Totally caught off guard in performance review and would like to challenge it

 So I recently had a performance review that I was totally caught off guard. I was on a new team for 6 months. Prior to that I was on a different team with a different manager and the last review I had was glowing and an exceeds expectations.

During this performance review I am told my job performance is great, I’m thorough, detail oriented, I come up with optimal solutions, I deliver on my features etc. however an area I needed improvement on boiled down to needing a more positive attitude when it comes to changing priorities because that’s a part of being in a startup. I was given an OVERALL rating of needs improvement. No specific examples or measurable actions to improve. We had regular 1:1s every other week where I was encouraged to be open and candid. At no point did this feedback ever come up. I also had peer reviews that were good and am on another team now where the engineer I work directly with has had only good things to say about working with me. I’m honestly so flabbergasted by this.

I was told to not worry and this was normal for engineers levelling up. It had nothing to do with my performance. What?? This is literally a performance review. How are you going to rate me a needs improvement but don’t worry this has nothing to do with your performance.

Anyway I would like to challenge this review and am going to speak with HR and this manager. Am I being reasonable here?

Sarah S.

There are two parts here:

  1. The manager shouldn't have surprised you with this in the perf review. He should have told you ahead of time, either privately right after you said something (best) or at your next 1:1.

  2. Dealing with priority changes - may be something you can actually improve. The more senior you get, the more important your public behavior becomes. It sounds like your manager says you have problems with the "commit" part of what Amazon calls (or used to, I've been out a long time) "disagree and commit."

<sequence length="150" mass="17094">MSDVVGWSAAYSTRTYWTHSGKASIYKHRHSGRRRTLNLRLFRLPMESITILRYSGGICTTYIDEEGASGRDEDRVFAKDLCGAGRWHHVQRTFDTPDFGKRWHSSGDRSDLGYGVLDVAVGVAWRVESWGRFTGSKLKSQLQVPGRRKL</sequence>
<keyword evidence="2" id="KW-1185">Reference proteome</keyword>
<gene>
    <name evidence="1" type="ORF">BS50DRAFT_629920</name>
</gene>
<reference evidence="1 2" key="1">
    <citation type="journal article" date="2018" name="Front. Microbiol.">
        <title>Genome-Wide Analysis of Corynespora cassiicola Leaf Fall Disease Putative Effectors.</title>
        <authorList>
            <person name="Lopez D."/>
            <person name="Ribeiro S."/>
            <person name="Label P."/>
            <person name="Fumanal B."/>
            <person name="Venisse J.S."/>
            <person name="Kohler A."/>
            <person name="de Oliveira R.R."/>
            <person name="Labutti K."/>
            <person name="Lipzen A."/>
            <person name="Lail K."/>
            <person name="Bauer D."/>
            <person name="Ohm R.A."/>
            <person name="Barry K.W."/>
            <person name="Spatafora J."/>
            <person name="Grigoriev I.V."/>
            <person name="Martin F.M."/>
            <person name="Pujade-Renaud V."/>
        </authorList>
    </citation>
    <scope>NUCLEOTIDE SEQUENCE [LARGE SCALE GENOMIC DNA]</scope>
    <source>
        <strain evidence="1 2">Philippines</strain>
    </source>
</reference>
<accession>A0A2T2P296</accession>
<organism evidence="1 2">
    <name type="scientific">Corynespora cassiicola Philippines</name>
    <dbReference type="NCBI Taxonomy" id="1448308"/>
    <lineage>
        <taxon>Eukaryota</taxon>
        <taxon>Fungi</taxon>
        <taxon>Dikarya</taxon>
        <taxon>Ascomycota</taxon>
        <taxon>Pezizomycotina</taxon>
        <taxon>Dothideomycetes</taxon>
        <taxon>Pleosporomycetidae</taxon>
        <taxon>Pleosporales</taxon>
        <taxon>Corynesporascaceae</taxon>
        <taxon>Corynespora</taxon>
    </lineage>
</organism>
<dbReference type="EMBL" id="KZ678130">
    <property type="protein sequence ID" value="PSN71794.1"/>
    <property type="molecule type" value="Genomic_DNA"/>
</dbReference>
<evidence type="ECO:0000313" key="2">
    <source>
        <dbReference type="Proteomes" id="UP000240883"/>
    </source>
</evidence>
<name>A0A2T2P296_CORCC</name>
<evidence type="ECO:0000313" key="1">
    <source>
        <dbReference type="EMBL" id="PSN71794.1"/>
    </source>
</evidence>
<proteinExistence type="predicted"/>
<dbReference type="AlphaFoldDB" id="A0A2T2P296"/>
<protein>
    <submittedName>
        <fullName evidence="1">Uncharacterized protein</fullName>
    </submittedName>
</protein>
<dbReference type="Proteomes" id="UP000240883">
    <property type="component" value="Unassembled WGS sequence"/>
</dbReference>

Both parts are important. It's your responsibility as an engineer to gently remind management that there are tradeoffs. But it's important how you did that, especially when the rest of the team is watching. Rather than saying "that'll fuck up the entire current project", you can say "let's think about how we can make that happen and what it means for our other priorities." Then privately you can push a little harder.

But once a decision has been made, it's generally expected of you to "commit" and do your best to get to the best possible outcome. After that, you can try to do a post-mortem and highlight what went wrong and what you can do differently.

It's likely that your influence is larger than you think, and that's why it's important to keep negativity in check. Not be fake, but be frank when it matters and a team player when it doesn't.

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